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Tender for new surveillance aircraft must be open to fair competition

3 July 2018

The Chairman of the Defence Committee has written to the Minister of Defence Procurement to request that any requirement for replacing the UK's airborne warning and control system (AWACS) aircraft be put out to a competitive tender, rather than bought ‘off the shelf' with no competition taking place.

AWACS aircraft perform an important function on operations, providing long-range early warning and surveillance capability alongside airborne battle management and communications relay functions. The Royal Air Force possesses six Boeing E-3D Sentry AWACS aircraft. They are currently due to stay in service until 2035, subject to a capability sustainment programme to extend their service life. Reports have emerged however that as part of the Modernising Defence Programme, the Ministry of Defence is considering cancelling the sustainment programme and replacing the Sentry fleet with a new aircraft.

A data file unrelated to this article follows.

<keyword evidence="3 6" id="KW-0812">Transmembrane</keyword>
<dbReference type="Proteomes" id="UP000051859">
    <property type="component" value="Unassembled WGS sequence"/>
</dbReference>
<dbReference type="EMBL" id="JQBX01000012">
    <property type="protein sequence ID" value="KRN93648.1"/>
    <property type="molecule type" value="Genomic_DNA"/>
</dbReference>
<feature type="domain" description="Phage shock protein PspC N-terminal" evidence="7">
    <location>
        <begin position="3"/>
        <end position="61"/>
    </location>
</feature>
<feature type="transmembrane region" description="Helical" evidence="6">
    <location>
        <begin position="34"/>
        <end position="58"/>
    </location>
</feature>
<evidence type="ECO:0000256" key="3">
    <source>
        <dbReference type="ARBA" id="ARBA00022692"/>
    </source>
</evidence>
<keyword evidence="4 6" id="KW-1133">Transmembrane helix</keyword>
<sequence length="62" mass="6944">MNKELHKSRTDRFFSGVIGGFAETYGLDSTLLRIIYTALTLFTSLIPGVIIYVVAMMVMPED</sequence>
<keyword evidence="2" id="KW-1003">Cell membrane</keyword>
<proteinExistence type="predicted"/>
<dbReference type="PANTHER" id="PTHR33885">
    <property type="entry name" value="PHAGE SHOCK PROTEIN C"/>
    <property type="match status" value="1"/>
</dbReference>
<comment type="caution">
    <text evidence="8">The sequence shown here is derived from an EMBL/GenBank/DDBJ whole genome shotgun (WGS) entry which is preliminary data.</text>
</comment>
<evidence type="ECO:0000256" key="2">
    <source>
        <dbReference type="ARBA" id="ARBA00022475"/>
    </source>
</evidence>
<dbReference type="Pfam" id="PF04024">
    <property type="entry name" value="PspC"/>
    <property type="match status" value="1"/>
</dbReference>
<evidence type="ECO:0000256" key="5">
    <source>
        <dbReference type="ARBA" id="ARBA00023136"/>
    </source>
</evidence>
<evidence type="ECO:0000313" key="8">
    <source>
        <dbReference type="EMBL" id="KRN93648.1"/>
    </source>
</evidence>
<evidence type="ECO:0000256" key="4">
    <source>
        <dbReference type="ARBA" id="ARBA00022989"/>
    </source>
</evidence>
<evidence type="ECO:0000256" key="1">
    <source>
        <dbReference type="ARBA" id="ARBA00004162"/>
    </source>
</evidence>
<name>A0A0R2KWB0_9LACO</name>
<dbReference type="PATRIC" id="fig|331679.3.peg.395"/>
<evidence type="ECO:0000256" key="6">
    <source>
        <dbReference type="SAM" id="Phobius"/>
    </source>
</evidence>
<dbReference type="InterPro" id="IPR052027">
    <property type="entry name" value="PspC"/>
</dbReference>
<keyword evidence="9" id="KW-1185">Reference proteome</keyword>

In its letter the Committee criticises the Sentry fleet's poor state of maintenance. The readiness and number of flying hours completed by aircraft have been reducing, and the Committee has heard anecdotal evidence that only one of the six E-3D aircraft is available for service at any one time.

On the possibility of Sentry being replaced with a new system, the letter notes the advantages of a competitive tender in terms of maximising value for money and allowing proper consideration of a range of alternatives. The Committee also considers that a competition is particularly appropriate in this case, as there are viable alternatives available which deserve to be given fair consideration.

Chair's comments

Defence Committee Chairman Dr Julian Lewis MP said:

"AWACS is an important capability for the UK to maintain, particularly given the possibility of future conflict taking place in a heavily contested airspace against peer adversaries. The fact that the capacity of the RAF's current AWACS fleet has been run down to such a low level is greatly to be regretted.

The Ministry of Defence, if it seeks to replace Sentry with an entirely new system, has the opportunity to regenerate this capability and to give proper consideration to the range of available alternatives through a competitive tender. The benefits of doing so are clear, and this is exactly the kind of engagement that the Department should be seeking with industry in its drive to modernise Defence."

Further information

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